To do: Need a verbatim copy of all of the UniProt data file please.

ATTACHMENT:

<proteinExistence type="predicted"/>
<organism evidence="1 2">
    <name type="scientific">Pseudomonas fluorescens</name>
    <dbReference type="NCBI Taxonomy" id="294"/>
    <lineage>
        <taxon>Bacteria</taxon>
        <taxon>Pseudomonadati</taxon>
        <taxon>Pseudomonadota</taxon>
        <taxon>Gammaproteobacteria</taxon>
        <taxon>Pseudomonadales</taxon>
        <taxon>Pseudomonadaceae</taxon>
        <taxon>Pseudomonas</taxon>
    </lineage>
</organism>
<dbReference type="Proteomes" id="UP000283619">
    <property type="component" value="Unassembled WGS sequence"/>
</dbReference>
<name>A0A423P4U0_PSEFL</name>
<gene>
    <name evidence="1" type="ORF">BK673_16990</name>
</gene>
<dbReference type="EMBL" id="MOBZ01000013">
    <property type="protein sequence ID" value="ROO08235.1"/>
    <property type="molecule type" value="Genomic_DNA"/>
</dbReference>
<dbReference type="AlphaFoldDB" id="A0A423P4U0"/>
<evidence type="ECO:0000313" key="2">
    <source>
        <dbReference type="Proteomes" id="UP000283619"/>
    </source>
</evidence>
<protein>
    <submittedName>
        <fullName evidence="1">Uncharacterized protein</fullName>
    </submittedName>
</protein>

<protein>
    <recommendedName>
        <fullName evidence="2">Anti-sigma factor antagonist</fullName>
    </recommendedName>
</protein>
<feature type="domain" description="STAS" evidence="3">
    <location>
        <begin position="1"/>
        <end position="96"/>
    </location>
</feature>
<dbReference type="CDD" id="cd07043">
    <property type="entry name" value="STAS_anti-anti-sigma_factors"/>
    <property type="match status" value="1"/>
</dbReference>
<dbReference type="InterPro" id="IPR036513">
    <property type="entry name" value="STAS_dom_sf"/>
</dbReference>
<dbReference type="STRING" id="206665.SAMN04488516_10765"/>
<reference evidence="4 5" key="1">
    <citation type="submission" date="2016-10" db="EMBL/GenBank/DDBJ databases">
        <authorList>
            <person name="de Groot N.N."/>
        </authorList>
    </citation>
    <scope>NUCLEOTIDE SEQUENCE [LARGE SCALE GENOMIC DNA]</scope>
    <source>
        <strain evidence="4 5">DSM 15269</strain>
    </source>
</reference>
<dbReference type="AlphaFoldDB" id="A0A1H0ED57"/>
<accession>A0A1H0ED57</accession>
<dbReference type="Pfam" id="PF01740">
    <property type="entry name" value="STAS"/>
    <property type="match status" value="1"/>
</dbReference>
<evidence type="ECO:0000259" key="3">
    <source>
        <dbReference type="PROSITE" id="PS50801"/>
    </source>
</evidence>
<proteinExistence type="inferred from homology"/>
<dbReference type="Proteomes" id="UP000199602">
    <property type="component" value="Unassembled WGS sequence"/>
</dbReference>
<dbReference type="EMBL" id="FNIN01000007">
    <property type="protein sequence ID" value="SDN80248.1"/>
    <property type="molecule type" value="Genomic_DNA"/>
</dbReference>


<proteinExistence type="predicted"/>
<organism evidence="1 2">
    <name type="scientific">Pseudomonas fluorescens</name>
    <dbReference type="NCBI Taxonomy" id="294"/>
    <lineage>
        <taxon>Bacteria</taxon>
        <taxon>Pseudomonadati</taxon>
        <taxon>Pseudomonadota</taxon>
        <taxon>Gammaproteobacteria</taxon>
        <taxon>Pseudomonadales</taxon>
        <taxon>Pseudomonadaceae</taxon>
        <taxon>Pseudomonas</taxon>
    </lineage>
</organism>
<dbReference type="Proteomes" id="UP000283619">
    <property type="component" value="Unassembled WGS sequence"/>
</dbReference>
<name>A0A423P4U0_PSEFL</name>
<gene>
    <name evidence="1" type="ORF">BK673_16990</name>
</gene>
<dbReference type="EMBL" id="MOBZ01000013">
    <property type="protein sequence ID" value="ROO08235.1"/>
    <property type="molecule type" value="Genomic_DNA"/>
</dbReference>
<dbReference type="AlphaFoldDB" id="A0A423P4U0"/>
<evidence type="ECO:0000313" key="2">
    <source>
        <dbReference type="Proteomes" id="UP000283619"/>
    </source>
</evidence>
<protein>
    <submittedName>
        <fullName evidence="1">Uncharacterized protein</fullName>
    </submittedName>
</protein>

<protein>
    <recommendedName>
        <fullName evidence="2">Anti-sigma factor antagonist</fullName>
    </recommendedName>
</protein>
<feature type="domain" description="STAS" evidence="3">
    <location>
        <begin position="1"/>
        <end position="96"/>
    </location>
</feature>
<dbReference type="CDD" id="cd07043">
    <property type="entry name" value="STAS_anti-anti-sigma_factors"/>
    <property type="match status" value="1"/>
</dbReference>
<dbReference type="InterPro" id="IPR036513">
    <property type="entry name" value="STAS_dom_sf"/>
</dbReference>
<dbReference type="STRING" id="206665.SAMN04488516_10765"/>
<reference evidence="4 5" key="1">
    <citation type="submission" date="2016-10" db="EMBL/GenBank/DDBJ databases">
        <authorList>
            <person name="de Groot N.N."/>
        </authorList>
    </citation>
    <scope>NUCLEOTIDE SEQUENCE [LARGE SCALE GENOMIC DNA]</scope>
    <source>
        <strain evidence="4 5">DSM 15269</strain>
    </source>
</reference>
<dbReference type="AlphaFoldDB" id="A0A1H0ED57"/>
<accession>A0A1H0ED57</accession>
<dbReference type="Pfam" id="PF01740">
    <property type="entry name" value="STAS"/>
    <property type="match status" value="1"/>
</dbReference>
<evidence type="ECO:0000259" key="3">
    <source>
        <dbReference type="PROSITE" id="PS50801"/>
    </source>
</evidence>
<proteinExistence type="inferred from homology"/>
<dbReference type="Proteomes" id="UP000199602">
    <property type="component" value="Unassembled WGS sequence"/>
</dbReference>
<dbReference type="EMBL" id="FNIN01000007">
    <property type="protein sequence ID" value="SDN80248.1"/>
    <property type="molecule type" value="Genomic_DNA"/>
</dbReference>